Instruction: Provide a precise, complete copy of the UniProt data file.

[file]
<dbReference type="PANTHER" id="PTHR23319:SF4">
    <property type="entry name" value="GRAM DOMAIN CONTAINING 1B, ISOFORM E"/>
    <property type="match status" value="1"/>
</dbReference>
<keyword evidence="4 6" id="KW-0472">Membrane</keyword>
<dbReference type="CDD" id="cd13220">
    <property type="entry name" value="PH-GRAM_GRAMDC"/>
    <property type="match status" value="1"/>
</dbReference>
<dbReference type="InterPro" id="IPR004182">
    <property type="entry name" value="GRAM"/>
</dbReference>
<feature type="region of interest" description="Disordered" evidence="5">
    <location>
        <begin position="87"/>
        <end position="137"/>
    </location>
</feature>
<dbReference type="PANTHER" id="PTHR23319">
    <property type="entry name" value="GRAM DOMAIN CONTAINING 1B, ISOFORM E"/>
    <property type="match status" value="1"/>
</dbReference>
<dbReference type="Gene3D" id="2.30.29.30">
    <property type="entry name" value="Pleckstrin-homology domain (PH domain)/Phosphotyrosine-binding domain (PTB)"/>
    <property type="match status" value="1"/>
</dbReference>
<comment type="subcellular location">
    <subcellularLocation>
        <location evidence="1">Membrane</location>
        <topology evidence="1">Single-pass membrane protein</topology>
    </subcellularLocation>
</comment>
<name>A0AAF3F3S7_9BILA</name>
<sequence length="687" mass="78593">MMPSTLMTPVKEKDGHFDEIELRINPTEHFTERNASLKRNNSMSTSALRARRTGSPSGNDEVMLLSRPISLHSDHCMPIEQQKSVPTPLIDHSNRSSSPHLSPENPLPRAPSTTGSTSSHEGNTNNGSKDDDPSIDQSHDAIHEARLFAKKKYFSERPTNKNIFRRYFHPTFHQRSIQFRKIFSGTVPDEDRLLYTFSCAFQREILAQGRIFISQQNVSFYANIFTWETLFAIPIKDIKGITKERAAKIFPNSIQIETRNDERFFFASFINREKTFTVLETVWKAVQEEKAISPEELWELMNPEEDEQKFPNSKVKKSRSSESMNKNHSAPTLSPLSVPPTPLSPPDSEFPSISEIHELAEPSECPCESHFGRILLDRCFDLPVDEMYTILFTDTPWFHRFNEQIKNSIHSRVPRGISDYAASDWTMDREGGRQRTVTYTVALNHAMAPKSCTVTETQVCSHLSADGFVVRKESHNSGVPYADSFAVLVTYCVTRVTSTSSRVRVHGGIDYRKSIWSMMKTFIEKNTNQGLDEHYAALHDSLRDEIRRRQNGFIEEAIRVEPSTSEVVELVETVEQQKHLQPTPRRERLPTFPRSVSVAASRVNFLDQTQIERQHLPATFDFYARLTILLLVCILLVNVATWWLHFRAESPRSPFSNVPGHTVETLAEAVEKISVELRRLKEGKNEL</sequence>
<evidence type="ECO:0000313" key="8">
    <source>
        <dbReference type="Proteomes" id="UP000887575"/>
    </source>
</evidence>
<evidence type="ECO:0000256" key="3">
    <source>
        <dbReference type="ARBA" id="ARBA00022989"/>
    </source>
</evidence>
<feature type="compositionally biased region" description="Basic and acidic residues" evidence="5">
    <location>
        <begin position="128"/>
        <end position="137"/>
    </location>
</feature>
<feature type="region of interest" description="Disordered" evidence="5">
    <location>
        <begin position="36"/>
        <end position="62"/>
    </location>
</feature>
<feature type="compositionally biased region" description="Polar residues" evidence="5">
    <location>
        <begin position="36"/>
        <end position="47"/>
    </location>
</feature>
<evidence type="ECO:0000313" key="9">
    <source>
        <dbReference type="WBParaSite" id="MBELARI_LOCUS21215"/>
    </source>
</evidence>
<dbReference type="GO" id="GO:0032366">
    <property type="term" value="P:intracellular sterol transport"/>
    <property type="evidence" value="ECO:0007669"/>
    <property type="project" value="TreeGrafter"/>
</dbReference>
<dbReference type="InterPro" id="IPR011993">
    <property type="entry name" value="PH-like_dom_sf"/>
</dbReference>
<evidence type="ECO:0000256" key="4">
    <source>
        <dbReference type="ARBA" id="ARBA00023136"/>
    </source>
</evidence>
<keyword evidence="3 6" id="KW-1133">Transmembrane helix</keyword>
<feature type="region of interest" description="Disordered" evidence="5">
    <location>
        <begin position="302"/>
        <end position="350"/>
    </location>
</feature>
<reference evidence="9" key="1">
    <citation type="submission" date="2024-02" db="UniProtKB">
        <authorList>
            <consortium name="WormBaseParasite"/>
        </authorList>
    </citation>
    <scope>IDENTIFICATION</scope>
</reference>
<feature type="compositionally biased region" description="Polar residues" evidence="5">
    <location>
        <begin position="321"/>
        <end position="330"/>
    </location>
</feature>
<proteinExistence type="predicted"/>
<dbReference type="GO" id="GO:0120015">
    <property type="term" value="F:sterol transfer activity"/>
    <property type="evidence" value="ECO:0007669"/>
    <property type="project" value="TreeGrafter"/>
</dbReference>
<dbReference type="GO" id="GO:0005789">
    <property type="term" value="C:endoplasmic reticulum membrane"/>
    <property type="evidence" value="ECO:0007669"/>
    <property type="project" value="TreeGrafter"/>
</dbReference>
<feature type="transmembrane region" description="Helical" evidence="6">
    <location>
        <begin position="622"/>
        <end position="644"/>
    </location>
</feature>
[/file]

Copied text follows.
<dbReference type="PANTHER" id="PTHR23319:SF4">
    <property type="entry name" value="GRAM DOMAIN CONTAINING 1B, ISOFORM E"/>
    <property type="match status" value="1"/>
</dbReference>
<keyword evidence="4 6" id="KW-0472">Membrane</keyword>
<dbReference type="CDD" id="cd13220">
    <property type="entry name" value="PH-GRAM_GRAMDC"/>
    <property type="match status" value="1"/>
</dbReference>
<dbReference type="InterPro" id="IPR004182">
    <property type="entry name" value="GRAM"/>
</dbReference>
<feature type="region of interest" description="Disordered" evidence="5">
    <location>
        <begin position="87"/>
        <end position="137"/>
    </location>
</feature>
<dbReference type="PANTHER" id="PTHR23319">
    <property type="entry name" value="GRAM DOMAIN CONTAINING 1B, ISOFORM E"/>
    <property type="match status" value="1"/>
</dbReference>
<dbReference type="Gene3D" id="2.30.29.30">
    <property type="entry name" value="Pleckstrin-homology domain (PH domain)/Phosphotyrosine-binding domain (PTB)"/>
    <property type="match status" value="1"/>
</dbReference>
<comment type="subcellular location">
    <subcellularLocation>
        <location evidence="1">Membrane</location>
        <topology evidence="1">Single-pass membrane protein</topology>
    </subcellularLocation>
</comment>
<name>A0AAF3F3S7_9BILA</name>
<sequence length="687" mass="78593">MMPSTLMTPVKEKDGHFDEIELRINPTEHFTERNASLKRNNSMSTSALRARRTGSPSGNDEVMLLSRPISLHSDHCMPIEQQKSVPTPLIDHSNRSSSPHLSPENPLPRAPSTTGSTSSHEGNTNNGSKDDDPSIDQSHDAIHEARLFAKKKYFSERPTNKNIFRRYFHPTFHQRSIQFRKIFSGTVPDEDRLLYTFSCAFQREILAQGRIFISQQNVSFYANIFTWETLFAIPIKDIKGITKERAAKIFPNSIQIETRNDERFFFASFINREKTFTVLETVWKAVQEEKAISPEELWELMNPEEDEQKFPNSKVKKSRSSESMNKNHSAPTLSPLSVPPTPLSPPDSEFPSISEIHELAEPSECPCESHFGRILLDRCFDLPVDEMYTILFTDTPWFHRFNEQIKNSIHSRVPRGISDYAASDWTMDREGGRQRTVTYTVALNHAMAPKSCTVTETQVCSHLSADGFVVRKESHNSGVPYADSFAVLVTYCVTRVTSTSSRVRVHGGIDYRKSIWSMMKTFIEKNTNQGLDEHYAALHDSLRDEIRRRQNGFIEEAIRVEPSTSEVVELVETVEQQKHLQPTPRRERLPTFPRSVSVAASRVNFLDQTQIERQHLPATFDFYARLTILLLVCILLVNVATWWLHFRAESPRSPFSNVPGHTVETLAEAVEKISVELRRLKEGKNEL</sequence>
<evidence type="ECO:0000313" key="8">
    <source>
        <dbReference type="Proteomes" id="UP000887575"/>
    </source>
</evidence>
<evidence type="ECO:0000256" key="3">
    <source>
        <dbReference type="ARBA" id="ARBA00022989"/>
    </source>
</evidence>
<feature type="compositionally biased region" description="Basic and acidic residues" evidence="5">
    <location>
        <begin position="128"/>
        <end position="137"/>
    </location>
</feature>
<feature type="region of interest" description="Disordered" evidence="5">
    <location>
        <begin position="36"/>
        <end position="62"/>
    </location>
</feature>
<feature type="compositionally biased region" description="Polar residues" evidence="5">
    <location>
        <begin position="36"/>
        <end position="47"/>
    </location>
</feature>
<evidence type="ECO:0000313" key="9">
    <source>
        <dbReference type="WBParaSite" id="MBELARI_LOCUS21215"/>
    </source>
</evidence>
<dbReference type="GO" id="GO:0032366">
    <property type="term" value="P:intracellular sterol transport"/>
    <property type="evidence" value="ECO:0007669"/>
    <property type="project" value="TreeGrafter"/>
</dbReference>
<dbReference type="InterPro" id="IPR011993">
    <property type="entry name" value="PH-like_dom_sf"/>
</dbReference>
<evidence type="ECO:0000256" key="4">
    <source>
        <dbReference type="ARBA" id="ARBA00023136"/>
    </source>
</evidence>
<keyword evidence="3 6" id="KW-1133">Transmembrane helix</keyword>
<feature type="region of interest" description="Disordered" evidence="5">
    <location>
        <begin position="302"/>
        <end position="350"/>
    </location>
</feature>
<reference evidence="9" key="1">
    <citation type="submission" date="2024-02" db="UniProtKB">
        <authorList>
            <consortium name="WormBaseParasite"/>
        </authorList>
    </citation>
    <scope>IDENTIFICATION</scope>
</reference>
<feature type="compositionally biased region" description="Polar residues" evidence="5">
    <location>
        <begin position="321"/>
        <end position="330"/>
    </location>
</feature>
<proteinExistence type="predicted"/>
<dbReference type="GO" id="GO:0120015">
    <property type="term" value="F:sterol transfer activity"/>
    <property type="evidence" value="ECO:0007669"/>
    <property type="project" value="TreeGrafter"/>
</dbReference>
<dbReference type="GO" id="GO:0005789">
    <property type="term" value="C:endoplasmic reticulum membrane"/>
    <property type="evidence" value="ECO:0007669"/>
    <property type="project" value="TreeGrafter"/>
</dbReference>
<feature type="transmembrane region" description="Helical" evidence="6">
    <location>
        <begin position="622"/>
        <end position="644"/>
    </location>
</feature>